Prior to 2010, U.S. courts had broad discretion to either recognize or reject a foreign court judgment or order.  This was never automatic; i.e., just because you have a judgment from another country doesn’t mean that U.S. courts are always going to accept the judgment and enforce it here.

This rule makes sense for obvious reasons — would you really expect a U.S. court to honor a judgment from Saudi Arabia that says all women who appear in public without permission from their husbands must be buried up to their necks and stoned to death (as per Saudi law)?  Of course not.  Saudi Arabia can enforce its laws within its own borders, but it can’t reach out and demand that other countries comply with Saudi Arabian law.

As a matter of international law and with a few exceptions based on various treaties/conventions, every country has the right to decide what foreign court orders it wants to recognize and what ones it wants to ignore.  This is why accused NSA leaker Edward Snowden is hanging out in Russia eating cheese puffs from an airport vending machine rather than playing backgammon with a Taliban cellmate at Guantanamo Bay.

Every country is free to make its own laws and choices, and in 2010 the United States passed a new law severely restricting the ability of U.S. courts to honor foreign speech-based judgments.  This law is known as the “SPEECH Act of 2010” which is an acronym for the incredibly awkward title of the law — “Securing the Protection of our Enduring and Established Constitutional Heritage”.

In a nutshell, here’s what the SPEECH Act says — no court anywhere in the United States is permitted to recognize any foreign speech-based judgment unless the judgment is consistent with U.S. law.  So, this means that if you sue a website like in Canada and you receive a judgment, courts here in the U.S. will refuse to honor your judgment unless YOU prove that your claims were consistent with U.S. law.   This may be an insurmountable problem because, as I have said many times before, U.S. law generally does not allow plaintiffs to sue website owners for content submitted to their sites by third parties.  You can read more about that specific issue here.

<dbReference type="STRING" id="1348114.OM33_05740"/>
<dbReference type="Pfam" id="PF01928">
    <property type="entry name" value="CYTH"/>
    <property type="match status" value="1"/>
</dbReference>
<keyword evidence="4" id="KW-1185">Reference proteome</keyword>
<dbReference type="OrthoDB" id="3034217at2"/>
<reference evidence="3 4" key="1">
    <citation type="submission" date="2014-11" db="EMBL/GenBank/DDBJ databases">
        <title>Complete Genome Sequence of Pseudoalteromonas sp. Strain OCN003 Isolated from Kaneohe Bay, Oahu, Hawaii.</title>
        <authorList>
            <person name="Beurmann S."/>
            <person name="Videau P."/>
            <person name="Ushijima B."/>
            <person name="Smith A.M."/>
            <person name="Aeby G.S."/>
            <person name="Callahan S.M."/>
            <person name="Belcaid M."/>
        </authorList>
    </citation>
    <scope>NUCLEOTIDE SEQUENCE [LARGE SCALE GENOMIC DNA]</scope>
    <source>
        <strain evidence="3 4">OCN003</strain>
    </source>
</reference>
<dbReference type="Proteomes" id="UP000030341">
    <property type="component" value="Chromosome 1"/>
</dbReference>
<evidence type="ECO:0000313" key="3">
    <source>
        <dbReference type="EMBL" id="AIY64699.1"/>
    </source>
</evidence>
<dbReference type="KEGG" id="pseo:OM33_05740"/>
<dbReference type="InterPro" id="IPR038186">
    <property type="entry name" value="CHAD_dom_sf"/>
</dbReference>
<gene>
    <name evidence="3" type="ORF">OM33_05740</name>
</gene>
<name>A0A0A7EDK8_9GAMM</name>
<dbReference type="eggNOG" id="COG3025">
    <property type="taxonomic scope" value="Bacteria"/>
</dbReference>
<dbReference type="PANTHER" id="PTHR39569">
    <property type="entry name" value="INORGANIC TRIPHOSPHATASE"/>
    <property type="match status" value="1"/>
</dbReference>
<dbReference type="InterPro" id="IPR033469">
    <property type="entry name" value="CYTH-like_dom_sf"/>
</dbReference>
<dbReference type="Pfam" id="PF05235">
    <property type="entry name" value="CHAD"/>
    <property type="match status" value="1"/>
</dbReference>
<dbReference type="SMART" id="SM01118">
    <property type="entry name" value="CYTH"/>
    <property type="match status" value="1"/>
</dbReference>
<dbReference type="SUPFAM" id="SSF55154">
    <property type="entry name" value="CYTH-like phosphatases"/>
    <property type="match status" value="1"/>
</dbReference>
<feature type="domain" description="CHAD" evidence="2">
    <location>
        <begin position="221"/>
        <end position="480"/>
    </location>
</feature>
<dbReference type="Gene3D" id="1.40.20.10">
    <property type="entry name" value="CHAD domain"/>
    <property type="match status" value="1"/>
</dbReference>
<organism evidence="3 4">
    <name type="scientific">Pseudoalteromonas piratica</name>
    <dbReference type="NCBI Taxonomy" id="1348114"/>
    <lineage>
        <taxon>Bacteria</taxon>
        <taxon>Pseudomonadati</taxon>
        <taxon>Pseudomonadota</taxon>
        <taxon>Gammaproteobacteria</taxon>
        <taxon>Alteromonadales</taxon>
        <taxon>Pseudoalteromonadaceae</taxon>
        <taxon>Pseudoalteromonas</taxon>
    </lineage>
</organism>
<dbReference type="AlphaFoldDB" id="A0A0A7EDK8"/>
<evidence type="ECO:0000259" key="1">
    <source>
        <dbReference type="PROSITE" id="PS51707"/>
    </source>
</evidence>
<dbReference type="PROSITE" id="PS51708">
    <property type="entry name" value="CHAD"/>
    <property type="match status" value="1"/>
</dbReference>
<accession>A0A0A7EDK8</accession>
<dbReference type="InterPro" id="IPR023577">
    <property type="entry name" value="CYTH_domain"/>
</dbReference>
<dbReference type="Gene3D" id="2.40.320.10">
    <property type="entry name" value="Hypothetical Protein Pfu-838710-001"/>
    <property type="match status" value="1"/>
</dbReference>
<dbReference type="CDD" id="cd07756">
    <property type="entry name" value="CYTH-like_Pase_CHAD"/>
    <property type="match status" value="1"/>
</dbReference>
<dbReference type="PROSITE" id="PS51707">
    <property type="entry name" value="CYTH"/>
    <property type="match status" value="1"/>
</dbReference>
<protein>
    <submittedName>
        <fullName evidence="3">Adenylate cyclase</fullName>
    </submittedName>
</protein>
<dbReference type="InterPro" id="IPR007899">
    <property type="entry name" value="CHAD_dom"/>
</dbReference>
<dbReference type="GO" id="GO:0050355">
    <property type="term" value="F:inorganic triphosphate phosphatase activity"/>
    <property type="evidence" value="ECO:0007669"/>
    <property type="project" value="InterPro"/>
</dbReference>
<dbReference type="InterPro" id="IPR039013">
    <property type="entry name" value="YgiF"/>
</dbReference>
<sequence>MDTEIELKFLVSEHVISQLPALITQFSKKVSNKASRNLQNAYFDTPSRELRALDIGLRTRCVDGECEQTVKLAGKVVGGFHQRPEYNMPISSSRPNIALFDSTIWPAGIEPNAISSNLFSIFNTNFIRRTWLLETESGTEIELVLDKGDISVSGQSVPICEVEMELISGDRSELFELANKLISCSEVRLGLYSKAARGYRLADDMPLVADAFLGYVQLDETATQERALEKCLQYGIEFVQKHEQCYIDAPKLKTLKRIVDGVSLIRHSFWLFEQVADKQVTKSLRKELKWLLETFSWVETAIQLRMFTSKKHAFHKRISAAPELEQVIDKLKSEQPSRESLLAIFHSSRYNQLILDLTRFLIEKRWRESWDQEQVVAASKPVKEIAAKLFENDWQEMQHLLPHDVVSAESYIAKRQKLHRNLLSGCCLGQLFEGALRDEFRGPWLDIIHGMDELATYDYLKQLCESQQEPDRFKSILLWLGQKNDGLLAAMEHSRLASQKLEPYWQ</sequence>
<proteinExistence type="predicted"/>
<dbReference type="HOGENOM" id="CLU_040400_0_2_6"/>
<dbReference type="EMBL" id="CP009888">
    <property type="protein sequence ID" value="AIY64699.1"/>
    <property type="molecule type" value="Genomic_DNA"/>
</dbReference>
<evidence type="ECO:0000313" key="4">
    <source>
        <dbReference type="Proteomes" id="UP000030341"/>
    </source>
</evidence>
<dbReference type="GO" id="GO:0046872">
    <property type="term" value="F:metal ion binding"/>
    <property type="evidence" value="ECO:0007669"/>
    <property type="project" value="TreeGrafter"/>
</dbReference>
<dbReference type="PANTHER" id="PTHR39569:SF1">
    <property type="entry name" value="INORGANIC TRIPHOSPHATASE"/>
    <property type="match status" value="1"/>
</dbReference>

Yes, in all candor,  one federal court in Kentucky rejected my argument in the matter of Sarah Jones v. Dirty World Entertainment Recordings.  Of course, this case is both the subject of a pending appeal and it has been widely regarded as legally incorrect, so pinning your hopes on this one might not be the best idea. (UPDATE: It looks like I was right after all. On June 16, 2014, the Sixth Circuit Court of Appeals agreed with my position and reversed the Kentucky court’s decision. You can read a copy of the 6th Circuit’s ruling here).

Furthermore, a different federal court (at the same level) reached the opposite conclusion and agreed that is not responsible for third party content in S.C. v. Dirty World, LLC.  Clearly, both courts can’t be right.

The bottom line here is simple — any Canadian plaintiff who is thinking about suing a U.S. based website needs to be extremely careful.   The odds of winning are (in my opinion) extremely low.  More importantly, filing a lawsuit to remove something from the Internet is like trying to smother a fire with gasoline.  Don’t believe me?  Read this: and be careful what you wish for.

In closing, I always tell people the same thing — if you find yourself being targeted by online criticism, stop and think before you rush to court.  Suing often just makes it worse.   Instead, take a deep breath and try to keep it in perspective.   As a wise person once said, “If you have haters, smile — you must be doing something right.”

P.S. For more objective information about the SPEECH Act and what it covers, please read this: